When a person’s blood glucose falls extremely low, that individual is suffering from hypoglycemia. This condition is not exclusive to people diagnosed with diabetes. Anyone can become hypoglycemic. It is important to know and understand low blood sugar so that it can be treated and even prevented.

Hypoglycemia Defined

The normal blood sugar level in humans is 70 mg/dl (milligrams per deciliter). Glucose is the body’s main source of energy. With energy this low, the body cannot function properly. The moment glucose in the blood drops below normal levels, hypoglycemia happens. This condition can be fatal if a person suffers from untreated severe hypoglycemia. It is imperative that blood sugar levels revert to safe levels.

In diabetes, the pancreas does not produce enough insulin, or the body is renitent to the hormone. Insulin injections aid the cells in using the sugar present in the bloodstream. If the diabetic takes more than the prescribed amount, blood glucose levels fall below the normal range. The same thing happens when the patient over exerts or skips meals after an insulin shot.

Non-diabetic patients can also experience hypoglycemia.

What Causes Hypoglycemia?

In people without diabetes, reactive hypoglycemia occurs. It results from the body’s over production of insulin after every meal. This phenomenon causes blood glucose levels to fall drastically low. This type of hypoglycemia can be considered an early sign of dreaded diabetes.

Below are more conditions that can ring about hypoglycemia:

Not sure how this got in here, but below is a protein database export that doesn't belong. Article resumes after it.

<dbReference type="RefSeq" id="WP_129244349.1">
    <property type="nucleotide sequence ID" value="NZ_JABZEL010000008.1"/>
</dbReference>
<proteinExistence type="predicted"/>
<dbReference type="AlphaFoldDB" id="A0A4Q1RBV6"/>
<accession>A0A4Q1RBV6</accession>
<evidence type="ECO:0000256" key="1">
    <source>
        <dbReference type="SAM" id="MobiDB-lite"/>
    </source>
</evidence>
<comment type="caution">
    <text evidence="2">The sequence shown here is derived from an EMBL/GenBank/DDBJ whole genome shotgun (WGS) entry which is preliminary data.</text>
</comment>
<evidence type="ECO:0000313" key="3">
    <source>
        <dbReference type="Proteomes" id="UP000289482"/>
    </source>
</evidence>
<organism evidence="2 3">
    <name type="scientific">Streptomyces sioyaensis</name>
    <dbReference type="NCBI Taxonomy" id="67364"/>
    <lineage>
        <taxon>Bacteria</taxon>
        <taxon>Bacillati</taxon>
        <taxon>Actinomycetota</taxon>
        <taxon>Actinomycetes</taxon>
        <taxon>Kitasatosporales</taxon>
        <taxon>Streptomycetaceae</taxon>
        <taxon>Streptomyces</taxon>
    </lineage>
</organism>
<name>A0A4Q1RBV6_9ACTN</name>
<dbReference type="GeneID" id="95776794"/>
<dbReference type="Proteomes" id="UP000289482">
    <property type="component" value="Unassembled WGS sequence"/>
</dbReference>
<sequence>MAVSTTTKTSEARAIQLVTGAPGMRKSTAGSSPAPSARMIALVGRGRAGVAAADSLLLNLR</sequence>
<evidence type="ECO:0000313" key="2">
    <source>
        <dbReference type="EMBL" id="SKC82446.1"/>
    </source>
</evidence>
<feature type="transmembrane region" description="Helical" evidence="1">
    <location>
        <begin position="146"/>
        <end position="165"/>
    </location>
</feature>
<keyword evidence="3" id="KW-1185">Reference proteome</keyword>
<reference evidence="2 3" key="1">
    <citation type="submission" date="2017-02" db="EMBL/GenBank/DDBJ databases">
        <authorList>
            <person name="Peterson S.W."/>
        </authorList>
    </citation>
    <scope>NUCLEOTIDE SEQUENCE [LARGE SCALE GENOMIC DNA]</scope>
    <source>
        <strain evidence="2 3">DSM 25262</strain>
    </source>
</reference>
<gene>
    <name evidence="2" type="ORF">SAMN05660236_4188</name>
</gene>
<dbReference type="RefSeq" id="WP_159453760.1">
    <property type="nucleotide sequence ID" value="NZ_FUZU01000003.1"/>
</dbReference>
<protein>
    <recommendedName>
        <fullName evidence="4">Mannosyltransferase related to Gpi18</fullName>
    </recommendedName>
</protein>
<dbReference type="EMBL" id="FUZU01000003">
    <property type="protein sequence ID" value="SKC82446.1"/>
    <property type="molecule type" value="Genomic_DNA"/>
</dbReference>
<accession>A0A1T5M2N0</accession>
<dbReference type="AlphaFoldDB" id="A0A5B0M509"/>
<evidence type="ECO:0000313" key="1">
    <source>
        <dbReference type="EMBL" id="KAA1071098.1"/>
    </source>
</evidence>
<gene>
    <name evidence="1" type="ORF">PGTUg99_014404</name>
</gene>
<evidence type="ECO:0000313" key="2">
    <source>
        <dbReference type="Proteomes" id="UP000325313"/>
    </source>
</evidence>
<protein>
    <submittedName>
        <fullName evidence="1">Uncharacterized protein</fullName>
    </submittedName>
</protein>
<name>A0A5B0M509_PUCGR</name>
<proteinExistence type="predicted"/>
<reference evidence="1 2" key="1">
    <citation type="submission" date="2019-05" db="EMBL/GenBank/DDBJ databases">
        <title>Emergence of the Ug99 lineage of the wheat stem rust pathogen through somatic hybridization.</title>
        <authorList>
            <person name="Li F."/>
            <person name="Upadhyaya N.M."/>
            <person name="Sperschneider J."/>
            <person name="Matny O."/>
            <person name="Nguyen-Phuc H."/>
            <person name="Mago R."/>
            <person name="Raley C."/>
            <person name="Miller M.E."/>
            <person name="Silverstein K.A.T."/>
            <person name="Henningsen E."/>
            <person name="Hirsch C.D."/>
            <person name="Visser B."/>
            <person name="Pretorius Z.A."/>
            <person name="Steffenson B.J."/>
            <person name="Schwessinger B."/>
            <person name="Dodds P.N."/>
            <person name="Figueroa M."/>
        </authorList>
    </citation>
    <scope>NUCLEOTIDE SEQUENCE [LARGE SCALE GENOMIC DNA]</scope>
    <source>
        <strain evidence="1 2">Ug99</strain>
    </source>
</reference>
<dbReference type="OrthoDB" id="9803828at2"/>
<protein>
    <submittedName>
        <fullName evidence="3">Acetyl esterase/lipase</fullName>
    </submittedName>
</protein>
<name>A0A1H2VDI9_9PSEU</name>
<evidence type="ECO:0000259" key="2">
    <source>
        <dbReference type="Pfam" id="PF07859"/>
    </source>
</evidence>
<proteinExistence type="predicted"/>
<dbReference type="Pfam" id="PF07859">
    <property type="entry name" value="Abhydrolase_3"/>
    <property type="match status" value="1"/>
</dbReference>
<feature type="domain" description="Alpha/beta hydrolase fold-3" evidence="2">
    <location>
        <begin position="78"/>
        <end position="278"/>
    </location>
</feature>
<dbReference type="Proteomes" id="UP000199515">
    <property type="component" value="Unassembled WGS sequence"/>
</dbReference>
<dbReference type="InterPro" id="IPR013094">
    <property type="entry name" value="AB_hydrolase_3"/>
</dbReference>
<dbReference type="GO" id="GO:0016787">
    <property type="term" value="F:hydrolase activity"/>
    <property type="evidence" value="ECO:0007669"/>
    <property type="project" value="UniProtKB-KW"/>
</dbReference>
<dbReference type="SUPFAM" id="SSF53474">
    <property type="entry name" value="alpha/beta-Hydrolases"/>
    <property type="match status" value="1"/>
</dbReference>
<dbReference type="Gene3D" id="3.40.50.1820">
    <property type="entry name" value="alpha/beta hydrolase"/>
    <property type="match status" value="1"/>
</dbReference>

1. Certain medications. Hypoglycemia happens if a patient takes another diabetic patient’s prescribed medications. It can also occur as a side effect of some pneumonia medications, malaria medicine, and a number of antibiotics. Those with failing kidneys have an increased risk of hypoglycemia, induced by medications.
2. Hepatitis. This is an inflammatory ailment affecting the liver. This can impede the liver’s normal functions. Once the liver fails to produce enough sugar, the body experiences hypoglycemia.
3. Anorexia. An individual suffering from anorexia does not consume enough food for the body to manufacture the right amount of glucose.
4. High alcohol intake. The pancreas produces glucagon when blood glucose levels fall. Glucagon informs the liver to disintegrate stored energy. This brings back glucose into the blood, normalizing sugar levels. Excessive alcohol intake retards the liver from functioning properly, preventing it from releasing glucose. This event results in a short period of hypoglycemia.
5. Other causes. Kidney problems, pituitary gland or adrenal disorders, and pancreatic tumors can also lead to hypoglycemia.

What Are The Symptoms of Hypoglycemia?

Here are the known symptoms of low blood sugar:
• Hunger
• Dizziness
• Loss of concentration
• Tremors
• Inability to focus vision
• Mood swings
• Confusion
• Loss of consciousness

It is best to see a doctor if you experience the symptoms regularly. Lifestyle and diet changes can help eliminate hypoglycemia. Even if you don’t have diabetes, low blood sugar can be treated, and optimal health can prevail.

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